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Open AccessArticle
Enzymatic Synthesis of Lipophilic Esters of Phenolic Compounds, Evaluation of Their Antioxidant Activity and Effect on the Oxidative Stability of Selected Oils
Biomolecules 2021, 11(2), 314; https://0-doi-org.brum.beds.ac.uk/10.3390/biom11020314 - 19 Feb 2021
Viewed by 587
Abstract
The aim of the study was to compare the effect of the substituent and its position in the aromatic ring on the antioxidant activity of hexanoic acid esters obtained in reactions catalyzed by immobilized lipase B from Candida antarctica. 4-Hydroxybenzyl hexanoate, 2-hydroxybenzyl [...] Read more.
The aim of the study was to compare the effect of the substituent and its position in the aromatic ring on the antioxidant activity of hexanoic acid esters obtained in reactions catalyzed by immobilized lipase B from Candida antarctica. 4-Hydroxybenzyl hexanoate, 2-hydroxybenzyl hexanoate, 4-methoxybenzyl hexanoate, and vanillyl hexanoate were obtained with conversion yields of 50 to 80%. The antioxidant activity of synthesized esters, their alcohol precursors and BHT (Butylated HydroxyToluene) was compared with DPPH (2,2-diphenyl-1-picrylhydrazyl), CUPRAC (cupric ion reducing antioxidant capacity), and CBA (crocin bleaching assay) methods. Furthermore, it was investigated whether the presence of vanillyl hexanoate in a concentration of 0.01 and 0.1% affected the oxidative stability of sunflower and rapeseed oils in the Rancimat test. It was observed that the antioxidant activity of hexanoic acid esters depends on the presence and position of the hydroxyl group in the aromatic ring. The highest activities were found for vanillyl alcohol, vanillyl hexanoate, and BHT. The addition of the ester and BHT significantly extended the induction times of the tested oils, and these compounds exhibited similar activity. Vanillyl hexanoate increased the induction time from 4.49 to 5.28 h and from 2.73 to 3.12 h in the case of rapeseed and sunflower oils, respectively. Full article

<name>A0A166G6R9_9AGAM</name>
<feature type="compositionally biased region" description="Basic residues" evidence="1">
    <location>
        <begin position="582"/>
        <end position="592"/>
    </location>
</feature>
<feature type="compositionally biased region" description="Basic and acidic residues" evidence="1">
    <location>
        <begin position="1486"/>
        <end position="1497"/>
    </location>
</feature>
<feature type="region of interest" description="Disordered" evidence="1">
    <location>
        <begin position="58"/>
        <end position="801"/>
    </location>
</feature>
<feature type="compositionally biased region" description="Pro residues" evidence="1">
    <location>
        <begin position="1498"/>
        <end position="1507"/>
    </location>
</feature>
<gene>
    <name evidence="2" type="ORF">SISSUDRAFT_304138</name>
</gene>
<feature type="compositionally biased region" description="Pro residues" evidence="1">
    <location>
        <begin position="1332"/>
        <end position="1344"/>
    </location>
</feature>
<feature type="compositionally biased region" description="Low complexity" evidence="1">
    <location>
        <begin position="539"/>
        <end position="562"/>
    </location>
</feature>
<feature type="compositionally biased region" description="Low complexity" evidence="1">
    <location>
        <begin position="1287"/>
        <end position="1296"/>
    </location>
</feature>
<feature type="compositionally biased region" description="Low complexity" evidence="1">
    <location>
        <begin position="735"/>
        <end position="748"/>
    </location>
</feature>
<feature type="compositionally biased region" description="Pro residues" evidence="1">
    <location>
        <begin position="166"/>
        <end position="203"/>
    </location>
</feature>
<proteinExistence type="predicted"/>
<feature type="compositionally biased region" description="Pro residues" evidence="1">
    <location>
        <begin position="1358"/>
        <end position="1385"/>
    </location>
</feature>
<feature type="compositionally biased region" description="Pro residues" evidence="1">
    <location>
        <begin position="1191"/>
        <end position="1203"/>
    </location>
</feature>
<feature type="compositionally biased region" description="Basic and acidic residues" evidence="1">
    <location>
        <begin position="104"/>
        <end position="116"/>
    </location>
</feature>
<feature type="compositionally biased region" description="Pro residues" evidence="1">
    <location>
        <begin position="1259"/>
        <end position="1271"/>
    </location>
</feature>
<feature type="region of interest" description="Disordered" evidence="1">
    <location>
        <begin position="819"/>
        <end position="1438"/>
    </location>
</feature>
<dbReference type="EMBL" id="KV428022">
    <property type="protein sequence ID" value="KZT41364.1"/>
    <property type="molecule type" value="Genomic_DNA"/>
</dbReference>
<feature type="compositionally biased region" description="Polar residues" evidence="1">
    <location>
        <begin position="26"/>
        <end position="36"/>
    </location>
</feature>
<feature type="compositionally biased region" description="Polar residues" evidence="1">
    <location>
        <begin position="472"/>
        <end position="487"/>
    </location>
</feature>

(This article belongs to the Special Issue Fungal Metabolism - Enzymes and Bioactive Compounds)
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Open AccessArticle